- the musical culture of Central Europe in the 15th and 16th centuries
- manuscript studies
- early music printing
Recently he published La musique et la révolution de l’imprimerie: Les mutations de la culture musicale au XVIe siècle (Lyon, 2015; recipient of the 2016 Prix des Muses, France) and edited Ars musica and its context in medieval and early modern culture (Warsaw, 2016).
Since June 2019 Gancarczyk is Principal Investigator of the three-year project Music in the Teutonic Order State in Prussia: Sources, Repertoires, Contexts funded by the National Science Centre, Poland. His book on Petrus Wilhelmi de Grudencz will be published at the end of 2020.
Bartłomiej Gembicki works for the Institute of Art (Department of Musicology) at the Polish Academy of Sciences in Warsaw. Within the framework of the SoundMe project he prepared his PhD thesis entitled ‘Psalmy, mity i memy: nieszpory w Wenecji od Willaerta do Gardinera’ [Psalms, myths and memes: Vespers in Venice from Willaert to Gardiner]. In his research he focuses on myths and meaning in music and Musicology as well as the reception of early music, and of the recordings produced in association with it.
He is also an assistant editor of the series Monumenta Musicae in Polonia which is dedicated to critical editions of music preserved in Polish sources.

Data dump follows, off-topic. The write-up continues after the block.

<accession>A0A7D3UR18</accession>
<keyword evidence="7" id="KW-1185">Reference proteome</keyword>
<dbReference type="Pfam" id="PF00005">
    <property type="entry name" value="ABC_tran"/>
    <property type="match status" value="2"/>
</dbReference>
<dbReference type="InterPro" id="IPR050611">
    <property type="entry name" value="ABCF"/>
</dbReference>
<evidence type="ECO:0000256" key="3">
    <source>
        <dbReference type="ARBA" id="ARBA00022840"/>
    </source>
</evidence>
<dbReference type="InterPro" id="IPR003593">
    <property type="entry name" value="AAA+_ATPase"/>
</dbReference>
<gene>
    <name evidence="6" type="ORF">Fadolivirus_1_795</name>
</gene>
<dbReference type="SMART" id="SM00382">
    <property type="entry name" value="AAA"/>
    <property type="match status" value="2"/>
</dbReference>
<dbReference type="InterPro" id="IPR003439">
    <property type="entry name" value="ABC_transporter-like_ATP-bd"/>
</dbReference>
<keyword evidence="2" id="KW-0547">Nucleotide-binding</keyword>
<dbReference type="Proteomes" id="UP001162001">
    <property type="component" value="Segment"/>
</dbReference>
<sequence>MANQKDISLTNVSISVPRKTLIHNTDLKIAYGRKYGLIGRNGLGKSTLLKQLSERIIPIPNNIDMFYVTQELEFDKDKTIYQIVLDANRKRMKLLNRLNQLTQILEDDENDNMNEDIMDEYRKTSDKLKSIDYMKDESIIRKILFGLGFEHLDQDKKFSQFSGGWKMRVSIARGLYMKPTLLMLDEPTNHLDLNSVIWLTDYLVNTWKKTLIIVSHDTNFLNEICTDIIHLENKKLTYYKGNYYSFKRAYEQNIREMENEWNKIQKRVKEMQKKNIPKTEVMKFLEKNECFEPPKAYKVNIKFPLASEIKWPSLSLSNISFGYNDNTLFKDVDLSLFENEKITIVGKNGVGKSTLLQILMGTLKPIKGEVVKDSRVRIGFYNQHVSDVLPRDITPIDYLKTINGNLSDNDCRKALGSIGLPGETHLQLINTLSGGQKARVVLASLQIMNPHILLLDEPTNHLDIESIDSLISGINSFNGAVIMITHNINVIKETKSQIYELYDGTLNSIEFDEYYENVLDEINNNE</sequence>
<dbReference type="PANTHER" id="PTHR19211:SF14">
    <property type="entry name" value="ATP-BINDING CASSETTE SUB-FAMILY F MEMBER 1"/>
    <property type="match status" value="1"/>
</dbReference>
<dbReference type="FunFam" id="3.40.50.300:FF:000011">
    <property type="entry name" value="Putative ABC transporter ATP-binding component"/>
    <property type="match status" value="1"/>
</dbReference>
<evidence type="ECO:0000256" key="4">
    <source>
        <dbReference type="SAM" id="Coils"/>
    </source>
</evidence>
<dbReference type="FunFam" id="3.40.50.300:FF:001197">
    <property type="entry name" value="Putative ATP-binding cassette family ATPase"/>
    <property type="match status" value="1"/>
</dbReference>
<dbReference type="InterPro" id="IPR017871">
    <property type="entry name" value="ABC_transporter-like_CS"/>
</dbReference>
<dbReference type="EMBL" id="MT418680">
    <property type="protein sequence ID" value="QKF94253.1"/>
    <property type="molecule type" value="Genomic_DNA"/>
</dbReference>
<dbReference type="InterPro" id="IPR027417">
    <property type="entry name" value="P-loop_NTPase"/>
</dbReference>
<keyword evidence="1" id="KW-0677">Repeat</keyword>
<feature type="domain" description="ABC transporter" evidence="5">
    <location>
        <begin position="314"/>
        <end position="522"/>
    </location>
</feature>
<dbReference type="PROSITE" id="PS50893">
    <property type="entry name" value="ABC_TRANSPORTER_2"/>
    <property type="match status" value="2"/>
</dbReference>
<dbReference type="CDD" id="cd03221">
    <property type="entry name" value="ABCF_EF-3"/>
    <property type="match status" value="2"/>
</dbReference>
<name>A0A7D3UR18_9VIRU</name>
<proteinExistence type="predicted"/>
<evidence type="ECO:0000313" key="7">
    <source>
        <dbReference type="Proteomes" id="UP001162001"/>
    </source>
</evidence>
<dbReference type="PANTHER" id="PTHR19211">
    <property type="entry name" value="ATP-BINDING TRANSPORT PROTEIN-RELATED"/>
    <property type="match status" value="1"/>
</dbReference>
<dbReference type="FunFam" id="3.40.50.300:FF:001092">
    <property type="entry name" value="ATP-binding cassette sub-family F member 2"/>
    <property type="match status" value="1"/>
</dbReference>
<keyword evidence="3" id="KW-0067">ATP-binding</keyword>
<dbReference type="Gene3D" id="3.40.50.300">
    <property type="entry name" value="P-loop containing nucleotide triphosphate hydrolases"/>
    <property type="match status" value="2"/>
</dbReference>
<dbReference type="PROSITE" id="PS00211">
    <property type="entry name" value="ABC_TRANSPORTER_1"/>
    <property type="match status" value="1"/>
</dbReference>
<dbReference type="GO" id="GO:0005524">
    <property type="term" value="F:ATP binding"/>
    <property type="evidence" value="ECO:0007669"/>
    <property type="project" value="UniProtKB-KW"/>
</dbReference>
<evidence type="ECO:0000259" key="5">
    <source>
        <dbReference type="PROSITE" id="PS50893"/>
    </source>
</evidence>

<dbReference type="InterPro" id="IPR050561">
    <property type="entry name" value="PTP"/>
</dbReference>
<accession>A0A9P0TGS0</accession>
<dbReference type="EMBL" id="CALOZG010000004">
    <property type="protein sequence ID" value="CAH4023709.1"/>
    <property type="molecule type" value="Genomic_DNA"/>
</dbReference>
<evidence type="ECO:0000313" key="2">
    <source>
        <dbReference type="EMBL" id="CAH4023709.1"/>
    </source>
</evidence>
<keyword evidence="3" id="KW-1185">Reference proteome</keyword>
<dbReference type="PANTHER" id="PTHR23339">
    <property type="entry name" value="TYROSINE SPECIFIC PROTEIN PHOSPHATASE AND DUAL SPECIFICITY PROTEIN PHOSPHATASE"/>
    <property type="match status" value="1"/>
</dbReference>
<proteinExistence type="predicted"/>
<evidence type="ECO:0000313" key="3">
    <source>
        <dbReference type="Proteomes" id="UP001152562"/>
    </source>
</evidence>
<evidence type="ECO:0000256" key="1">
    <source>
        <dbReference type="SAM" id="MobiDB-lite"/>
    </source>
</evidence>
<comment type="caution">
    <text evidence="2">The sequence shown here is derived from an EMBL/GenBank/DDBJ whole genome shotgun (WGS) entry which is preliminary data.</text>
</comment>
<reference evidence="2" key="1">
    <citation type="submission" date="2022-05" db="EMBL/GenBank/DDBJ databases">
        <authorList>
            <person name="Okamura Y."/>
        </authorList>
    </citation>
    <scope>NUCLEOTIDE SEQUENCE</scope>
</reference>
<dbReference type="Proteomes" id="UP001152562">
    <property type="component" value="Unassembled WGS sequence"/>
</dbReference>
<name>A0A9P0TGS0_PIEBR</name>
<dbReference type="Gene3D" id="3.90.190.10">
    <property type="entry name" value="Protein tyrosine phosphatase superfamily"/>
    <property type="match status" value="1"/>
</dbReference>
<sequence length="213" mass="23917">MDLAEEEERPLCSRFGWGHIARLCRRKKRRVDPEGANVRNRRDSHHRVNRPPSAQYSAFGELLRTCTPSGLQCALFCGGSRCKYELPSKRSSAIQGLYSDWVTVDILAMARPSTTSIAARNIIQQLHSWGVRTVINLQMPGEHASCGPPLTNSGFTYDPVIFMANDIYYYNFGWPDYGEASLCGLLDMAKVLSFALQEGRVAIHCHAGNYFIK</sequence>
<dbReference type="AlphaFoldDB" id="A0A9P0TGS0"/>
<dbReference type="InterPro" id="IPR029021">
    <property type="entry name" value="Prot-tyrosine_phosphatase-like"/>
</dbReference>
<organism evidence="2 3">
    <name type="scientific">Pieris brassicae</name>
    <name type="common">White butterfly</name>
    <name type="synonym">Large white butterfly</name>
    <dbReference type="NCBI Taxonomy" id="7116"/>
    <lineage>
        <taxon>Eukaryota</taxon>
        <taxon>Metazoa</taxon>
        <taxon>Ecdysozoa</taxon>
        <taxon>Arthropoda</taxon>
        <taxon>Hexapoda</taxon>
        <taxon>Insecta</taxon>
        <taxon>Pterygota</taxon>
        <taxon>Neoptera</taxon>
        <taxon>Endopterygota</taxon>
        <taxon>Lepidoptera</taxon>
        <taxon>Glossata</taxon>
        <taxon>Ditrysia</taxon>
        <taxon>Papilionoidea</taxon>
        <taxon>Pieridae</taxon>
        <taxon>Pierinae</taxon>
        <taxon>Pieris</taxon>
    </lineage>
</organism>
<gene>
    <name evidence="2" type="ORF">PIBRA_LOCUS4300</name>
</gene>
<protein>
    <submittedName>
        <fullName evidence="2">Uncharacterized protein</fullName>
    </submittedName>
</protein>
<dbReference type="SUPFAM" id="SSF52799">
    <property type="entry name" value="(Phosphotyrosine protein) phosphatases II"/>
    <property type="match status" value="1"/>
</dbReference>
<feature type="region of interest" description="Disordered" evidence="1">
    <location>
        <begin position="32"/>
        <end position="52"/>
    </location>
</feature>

He twice was the beneficiary of the Erasmus programme, at the Universities of Catania (2011-2012) and Padua (2014). He also participated in seminars on 16th- and 17th- century Venetian music sources organized by the Fondazione Giorgio Cini in Venice (2014, 2016).
Mateusz Trojan works in the Publishing Department of the Institute of Art, Polish Academy of Sciences in Warsaw as a promotion specialist. He studied Journalism at the University of Warsaw. From 1999 to 2016 he worked at Telewizja Polska, the Polish national television, appearing regularly in the most popular news program in Poland, Teleexpress, where he dealt with cultural issues. His weekly short TV feature promoting literature and book culture in Poland was nominated for the “PIKowy LAUR” award in 2006. He is also the author of classical music reports for Polish Television.
In the SoundMe project, Mateusz supported the Warsaw team in their dissemination activities. He is the director and photographer of many of the videos to be found on the → SoundMe YouTube channel and in the video section of this website.